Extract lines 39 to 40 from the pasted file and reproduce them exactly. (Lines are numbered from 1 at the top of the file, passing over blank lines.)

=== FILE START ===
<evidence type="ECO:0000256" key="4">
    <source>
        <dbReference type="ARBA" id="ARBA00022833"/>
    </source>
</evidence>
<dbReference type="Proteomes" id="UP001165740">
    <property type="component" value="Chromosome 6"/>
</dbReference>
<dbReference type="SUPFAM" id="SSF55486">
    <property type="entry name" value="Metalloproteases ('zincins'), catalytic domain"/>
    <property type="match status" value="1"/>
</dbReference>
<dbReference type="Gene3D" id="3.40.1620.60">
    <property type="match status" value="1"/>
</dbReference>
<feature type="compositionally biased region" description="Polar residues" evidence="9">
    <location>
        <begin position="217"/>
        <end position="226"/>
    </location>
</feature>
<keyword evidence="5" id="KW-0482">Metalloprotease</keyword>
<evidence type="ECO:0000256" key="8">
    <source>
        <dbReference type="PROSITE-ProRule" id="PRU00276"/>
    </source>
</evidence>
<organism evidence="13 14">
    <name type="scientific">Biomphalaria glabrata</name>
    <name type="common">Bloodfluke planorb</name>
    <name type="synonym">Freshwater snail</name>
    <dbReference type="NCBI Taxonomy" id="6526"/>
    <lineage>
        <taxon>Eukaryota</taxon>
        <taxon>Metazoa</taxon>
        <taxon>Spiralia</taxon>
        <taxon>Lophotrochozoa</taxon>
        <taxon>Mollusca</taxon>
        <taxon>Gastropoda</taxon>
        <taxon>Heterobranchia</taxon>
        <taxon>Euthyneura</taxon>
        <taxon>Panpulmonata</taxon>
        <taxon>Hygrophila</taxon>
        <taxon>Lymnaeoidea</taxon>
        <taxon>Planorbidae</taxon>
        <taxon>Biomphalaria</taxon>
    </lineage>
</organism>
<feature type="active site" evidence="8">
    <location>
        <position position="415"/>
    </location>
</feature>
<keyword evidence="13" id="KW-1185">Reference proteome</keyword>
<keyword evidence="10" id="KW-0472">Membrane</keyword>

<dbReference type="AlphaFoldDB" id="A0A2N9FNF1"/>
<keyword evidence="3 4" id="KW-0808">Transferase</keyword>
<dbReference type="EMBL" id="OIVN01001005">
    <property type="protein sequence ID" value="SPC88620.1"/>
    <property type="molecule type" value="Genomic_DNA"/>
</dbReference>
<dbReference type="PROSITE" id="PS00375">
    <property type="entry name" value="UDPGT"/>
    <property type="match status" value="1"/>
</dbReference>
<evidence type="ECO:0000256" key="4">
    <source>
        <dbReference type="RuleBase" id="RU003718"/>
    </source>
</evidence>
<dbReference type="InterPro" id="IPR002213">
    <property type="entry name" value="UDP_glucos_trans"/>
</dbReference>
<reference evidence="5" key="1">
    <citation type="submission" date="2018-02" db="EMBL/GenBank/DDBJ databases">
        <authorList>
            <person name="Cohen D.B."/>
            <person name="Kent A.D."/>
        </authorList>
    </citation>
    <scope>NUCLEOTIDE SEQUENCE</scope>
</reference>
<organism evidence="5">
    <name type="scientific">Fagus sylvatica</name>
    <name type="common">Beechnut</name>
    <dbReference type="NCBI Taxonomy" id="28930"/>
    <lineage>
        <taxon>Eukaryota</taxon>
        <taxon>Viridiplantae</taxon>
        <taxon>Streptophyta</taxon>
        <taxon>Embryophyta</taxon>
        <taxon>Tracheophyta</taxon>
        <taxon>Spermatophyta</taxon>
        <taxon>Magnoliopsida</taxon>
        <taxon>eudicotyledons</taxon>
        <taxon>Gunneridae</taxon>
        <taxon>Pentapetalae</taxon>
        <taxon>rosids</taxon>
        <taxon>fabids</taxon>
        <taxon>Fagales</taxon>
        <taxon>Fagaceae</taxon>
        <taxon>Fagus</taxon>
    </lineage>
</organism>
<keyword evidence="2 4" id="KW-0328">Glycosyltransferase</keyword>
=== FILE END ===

        <taxon>Gastropoda</taxon>
        <taxon>Heterobranchia</taxon>